Go Set a Watchman

Jul 15, 2015

The popularity and influence of Harper Lee’s novel To Kill a Mockingbird has transcended generations. For 55 years, fans of Lee’s writing had only that novel to go on, so it’s understandable that the release yesterday of her new book, Go Set a Watchman, has stirred up a lot of interest. It’s also generated intense debate. Wednesday, biographer Charles Shields joins us as we discuss Lee’s new novel and try to understand it through the lens of her life, her legacy, and America’s history of racial tension.

Gwendal Uguen via CC/Flickr,

Witch weighing, African swallows, a bloodthirsty bunny, God himself… We’re talking of course about Monty Python and the Holy Grail. Sure, the movie is epically silly, but behind the humor lay countless cultural and historical references. According to BYU film studies professor Darl Larsen, in crafting their 1975 cult-classic film the Pythons drew from Arthurian legend, the Medieval period, and the hard times of 1970s Great Britain. Larsen joins us Thursday for something completely different.

The Utah Arts Festival is now underway, so #CreativeUtah No. 5 is the final challenge in our creativity series. We've partnered with the Festival to inspire you to see the art around you. This week, we're asking you to find "Unintentional Art." We were inspired by Davy Rothbart, creator of Found Magazine. The idea of the magazine is simple, they collect and publish stuff that readers have found and sent into them - notes, photos, cards, whatever. Rothbart says it's a way to connect to people we share the world with. RadioWest producer Elaine Clark spoke with him.

#CreativeUtah: Paper

Jun 26, 2015

Here's #CreativeUtah challenge no. 4. Take a piece of paper and ... do something with it. You can draw on it, write all over it, stain it, tear it, etc. It may seem like "just a piece of paper," but for Marnie Powers-Torrey of the University of Utah's Book Arts Program, it's much, much more. Doug sat down with her to ask what she loves about paper, and how you can create with it.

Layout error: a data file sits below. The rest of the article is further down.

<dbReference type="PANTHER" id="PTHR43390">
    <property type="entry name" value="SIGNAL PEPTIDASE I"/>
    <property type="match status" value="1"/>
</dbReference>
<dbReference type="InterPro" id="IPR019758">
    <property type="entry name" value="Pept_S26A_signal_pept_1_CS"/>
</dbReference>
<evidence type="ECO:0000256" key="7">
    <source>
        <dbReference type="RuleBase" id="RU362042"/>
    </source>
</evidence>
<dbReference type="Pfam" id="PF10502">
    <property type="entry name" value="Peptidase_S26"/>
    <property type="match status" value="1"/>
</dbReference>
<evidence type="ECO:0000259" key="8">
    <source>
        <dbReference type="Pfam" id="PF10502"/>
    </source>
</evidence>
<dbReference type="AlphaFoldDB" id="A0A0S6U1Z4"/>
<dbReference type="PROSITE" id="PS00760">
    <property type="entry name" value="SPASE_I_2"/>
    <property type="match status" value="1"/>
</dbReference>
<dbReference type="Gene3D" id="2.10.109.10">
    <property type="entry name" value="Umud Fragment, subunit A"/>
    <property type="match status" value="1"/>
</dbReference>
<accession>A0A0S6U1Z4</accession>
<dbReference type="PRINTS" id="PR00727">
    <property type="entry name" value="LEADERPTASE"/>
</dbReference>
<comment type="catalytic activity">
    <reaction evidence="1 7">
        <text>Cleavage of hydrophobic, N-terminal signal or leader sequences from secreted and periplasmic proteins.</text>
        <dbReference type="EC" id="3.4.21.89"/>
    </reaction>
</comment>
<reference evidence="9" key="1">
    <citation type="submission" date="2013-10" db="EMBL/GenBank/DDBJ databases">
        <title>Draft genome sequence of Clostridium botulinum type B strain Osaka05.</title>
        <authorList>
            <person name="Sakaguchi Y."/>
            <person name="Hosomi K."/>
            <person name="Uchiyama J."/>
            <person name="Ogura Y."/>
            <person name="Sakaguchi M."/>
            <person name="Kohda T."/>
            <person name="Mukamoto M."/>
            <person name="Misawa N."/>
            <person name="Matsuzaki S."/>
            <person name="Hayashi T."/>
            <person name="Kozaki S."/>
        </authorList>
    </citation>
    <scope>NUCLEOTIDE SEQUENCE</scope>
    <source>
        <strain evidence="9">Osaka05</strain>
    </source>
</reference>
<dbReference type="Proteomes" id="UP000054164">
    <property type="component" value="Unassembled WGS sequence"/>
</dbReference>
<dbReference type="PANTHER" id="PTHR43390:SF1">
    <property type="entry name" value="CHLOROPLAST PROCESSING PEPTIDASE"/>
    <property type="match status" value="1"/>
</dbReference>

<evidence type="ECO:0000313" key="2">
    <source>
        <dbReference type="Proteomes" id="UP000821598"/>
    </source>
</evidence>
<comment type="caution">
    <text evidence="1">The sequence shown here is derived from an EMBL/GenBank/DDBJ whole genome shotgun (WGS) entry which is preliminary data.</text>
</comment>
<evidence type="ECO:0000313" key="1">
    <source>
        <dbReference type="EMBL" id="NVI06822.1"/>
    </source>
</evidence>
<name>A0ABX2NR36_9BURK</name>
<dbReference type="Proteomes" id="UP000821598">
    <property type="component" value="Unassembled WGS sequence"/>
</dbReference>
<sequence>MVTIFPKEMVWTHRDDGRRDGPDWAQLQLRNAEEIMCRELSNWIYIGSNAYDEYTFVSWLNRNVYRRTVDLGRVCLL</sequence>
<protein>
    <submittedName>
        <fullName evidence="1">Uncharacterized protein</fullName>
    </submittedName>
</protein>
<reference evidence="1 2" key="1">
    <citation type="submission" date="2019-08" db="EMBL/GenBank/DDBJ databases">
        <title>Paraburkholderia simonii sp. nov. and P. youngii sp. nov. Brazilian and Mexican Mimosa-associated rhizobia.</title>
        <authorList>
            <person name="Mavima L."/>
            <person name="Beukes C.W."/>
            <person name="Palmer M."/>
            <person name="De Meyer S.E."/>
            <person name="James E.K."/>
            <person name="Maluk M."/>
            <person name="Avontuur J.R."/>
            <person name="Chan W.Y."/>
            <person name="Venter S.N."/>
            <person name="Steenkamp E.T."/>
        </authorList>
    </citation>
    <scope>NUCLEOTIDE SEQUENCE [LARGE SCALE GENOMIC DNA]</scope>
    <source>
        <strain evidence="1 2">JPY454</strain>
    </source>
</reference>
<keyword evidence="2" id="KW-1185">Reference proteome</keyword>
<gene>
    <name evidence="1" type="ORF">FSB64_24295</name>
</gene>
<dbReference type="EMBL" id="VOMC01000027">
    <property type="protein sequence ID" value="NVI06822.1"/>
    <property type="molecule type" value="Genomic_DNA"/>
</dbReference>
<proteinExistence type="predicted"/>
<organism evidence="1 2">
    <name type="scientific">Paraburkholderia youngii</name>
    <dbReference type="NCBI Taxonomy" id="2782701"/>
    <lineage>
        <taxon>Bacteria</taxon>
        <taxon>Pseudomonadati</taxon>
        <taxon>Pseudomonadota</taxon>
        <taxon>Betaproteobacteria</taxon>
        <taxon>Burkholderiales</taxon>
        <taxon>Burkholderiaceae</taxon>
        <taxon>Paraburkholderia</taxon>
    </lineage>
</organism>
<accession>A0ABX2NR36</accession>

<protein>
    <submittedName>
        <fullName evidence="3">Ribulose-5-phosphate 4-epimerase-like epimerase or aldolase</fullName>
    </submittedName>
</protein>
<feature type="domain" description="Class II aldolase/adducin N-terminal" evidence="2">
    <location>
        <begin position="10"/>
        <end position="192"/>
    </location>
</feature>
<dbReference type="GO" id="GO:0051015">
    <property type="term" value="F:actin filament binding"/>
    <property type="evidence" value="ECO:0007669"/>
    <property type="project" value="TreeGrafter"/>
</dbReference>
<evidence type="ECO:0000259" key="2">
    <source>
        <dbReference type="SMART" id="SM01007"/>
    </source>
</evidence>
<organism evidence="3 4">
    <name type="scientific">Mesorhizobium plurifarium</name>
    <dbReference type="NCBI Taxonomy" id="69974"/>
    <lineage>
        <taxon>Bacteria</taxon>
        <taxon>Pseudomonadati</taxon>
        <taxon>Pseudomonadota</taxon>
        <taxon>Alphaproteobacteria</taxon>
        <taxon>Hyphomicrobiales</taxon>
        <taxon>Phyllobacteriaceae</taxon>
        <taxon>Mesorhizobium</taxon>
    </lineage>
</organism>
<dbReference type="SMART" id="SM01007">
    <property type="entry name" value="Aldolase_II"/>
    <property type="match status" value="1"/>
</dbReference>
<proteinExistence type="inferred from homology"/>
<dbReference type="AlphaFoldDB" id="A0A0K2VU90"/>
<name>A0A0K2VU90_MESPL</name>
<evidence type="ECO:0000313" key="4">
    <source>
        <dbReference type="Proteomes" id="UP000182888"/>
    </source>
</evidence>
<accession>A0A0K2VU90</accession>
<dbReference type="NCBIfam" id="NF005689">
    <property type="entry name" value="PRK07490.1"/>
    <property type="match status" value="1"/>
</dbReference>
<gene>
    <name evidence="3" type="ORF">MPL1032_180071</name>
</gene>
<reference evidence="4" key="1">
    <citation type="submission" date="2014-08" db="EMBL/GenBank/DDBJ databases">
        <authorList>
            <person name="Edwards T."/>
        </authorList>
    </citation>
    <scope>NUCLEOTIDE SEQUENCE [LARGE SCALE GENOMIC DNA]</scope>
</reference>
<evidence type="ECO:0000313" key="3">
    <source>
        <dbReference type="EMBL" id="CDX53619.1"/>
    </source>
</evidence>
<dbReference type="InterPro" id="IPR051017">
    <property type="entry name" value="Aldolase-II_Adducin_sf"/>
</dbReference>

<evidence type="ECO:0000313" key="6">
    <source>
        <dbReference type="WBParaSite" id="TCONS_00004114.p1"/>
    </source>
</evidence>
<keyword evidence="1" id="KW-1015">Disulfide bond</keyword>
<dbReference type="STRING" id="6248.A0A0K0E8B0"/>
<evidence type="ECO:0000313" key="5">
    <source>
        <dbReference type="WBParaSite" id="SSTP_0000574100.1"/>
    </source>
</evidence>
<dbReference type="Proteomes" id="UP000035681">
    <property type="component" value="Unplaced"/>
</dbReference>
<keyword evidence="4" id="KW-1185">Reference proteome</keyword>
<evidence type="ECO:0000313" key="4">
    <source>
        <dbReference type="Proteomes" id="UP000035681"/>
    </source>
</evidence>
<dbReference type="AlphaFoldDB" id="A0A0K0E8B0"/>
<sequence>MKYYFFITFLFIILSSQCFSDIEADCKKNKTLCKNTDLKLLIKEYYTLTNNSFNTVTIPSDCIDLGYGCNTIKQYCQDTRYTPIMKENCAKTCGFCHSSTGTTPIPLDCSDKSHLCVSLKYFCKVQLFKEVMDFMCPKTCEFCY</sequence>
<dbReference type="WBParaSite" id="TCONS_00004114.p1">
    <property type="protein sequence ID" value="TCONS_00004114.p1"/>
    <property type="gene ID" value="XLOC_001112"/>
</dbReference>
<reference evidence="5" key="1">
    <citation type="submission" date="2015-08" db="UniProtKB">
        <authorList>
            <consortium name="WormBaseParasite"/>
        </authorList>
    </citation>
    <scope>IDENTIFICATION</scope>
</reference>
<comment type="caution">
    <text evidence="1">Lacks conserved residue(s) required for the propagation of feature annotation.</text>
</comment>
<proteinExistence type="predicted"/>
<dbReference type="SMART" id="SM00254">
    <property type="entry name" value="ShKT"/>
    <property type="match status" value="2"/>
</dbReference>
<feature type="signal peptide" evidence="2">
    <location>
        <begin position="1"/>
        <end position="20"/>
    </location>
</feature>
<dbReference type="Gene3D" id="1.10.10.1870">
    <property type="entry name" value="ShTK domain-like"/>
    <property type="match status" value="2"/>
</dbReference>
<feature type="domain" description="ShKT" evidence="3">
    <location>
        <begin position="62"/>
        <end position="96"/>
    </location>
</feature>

Alice’s Adventures in Wonderland was published 150 years ago, and though you may have never read the book, you probably know the story. But what about the stories behind the story? Tuesday, we’re talking about the real lives that led to Alice’s adventures. Just who was Charles Dodgson, also known as Lewis Carroll, the man who wrote the books? And who was Alice Liddell, the young girl who inspired the tales? Oxford lecturer Robert Douglas-Fairhurst will be our guide to the secret history of Wonderland.

This week for our #CreativeUtah challenge, we're asking you to listen, really listen to the sounds around you. The idea is to put a sort of frame around a moment of audio - something commonplace or rare - and record it. Since the industrial revolution, mechanical and technical sounds have become part of our world and part of the art of experimental music composers. We asked musicologist Jeremy Grimshaw how modern composers have used found sound and what to listen for when you're recording your own.

Local Music: Salazar

Jun 11, 2015

A somber vibe echoes through the debut album of indie-folk band Salazar. It's the vibe of "saudade," a Portuguese idea that singer-songwriter Alexander Woods says can't be directly translated. It describes the deep longing you feel for somebody or something that’s going away and might not come back. Woods and the musicians of Salazar join us Thursday as we continue our series on Local Music. We'll talk to them about "saudade," about their music, and about the band of musician-friends known as Dirty Provo.

Josh Weathers, VideoWest

So, here's #CreativeUtah Challenge No. 2. This is our partnership with the Utah Arts Festival, and each week between now and the festival, we're posting a short podcast to help inspire you to be an artist yourself.

This week, we're asking you to capture a moment of motion on video and post it online with the hashtag #CreativeUtah. Don't overthink it - this could be as short as a 6 second Vine.

#CreativeUtah: Haiku

Jun 1, 2015

For the first in our #CreativeUtah Challenges, a partnership with Utah Arts Festival, we're asking you to write a haiku. It's the very short, traditional Japanese poem with a particular structure: usually (but not always) 3 lines - 5 syllables, 7 syllables, 5 syllables. We sat down with Jackie Osherow, Utah poet and distinguished professor of English at the University of Utah. She doesn't write haiku herself, but she's a fan. We asked her to read some classic examples and talk about what the masters have to say about the form.

The Water Knife

Jun 1, 2015

In his new novel, the writer Paolo Bacigalupi imagines what would happen if our greatest fears for water in the West came true. He sets his story of speculative fiction in a near future when extreme drought has the poor paying $6 for a gallon of water while the rich live in lush high-rise cities. Western states war with each other for dwindling water shares and hire mercenary “water knives” to claim the few sources left. Bacigalupi is coming to Utah, and he joins us Monday to talk about his novel The Water Knife.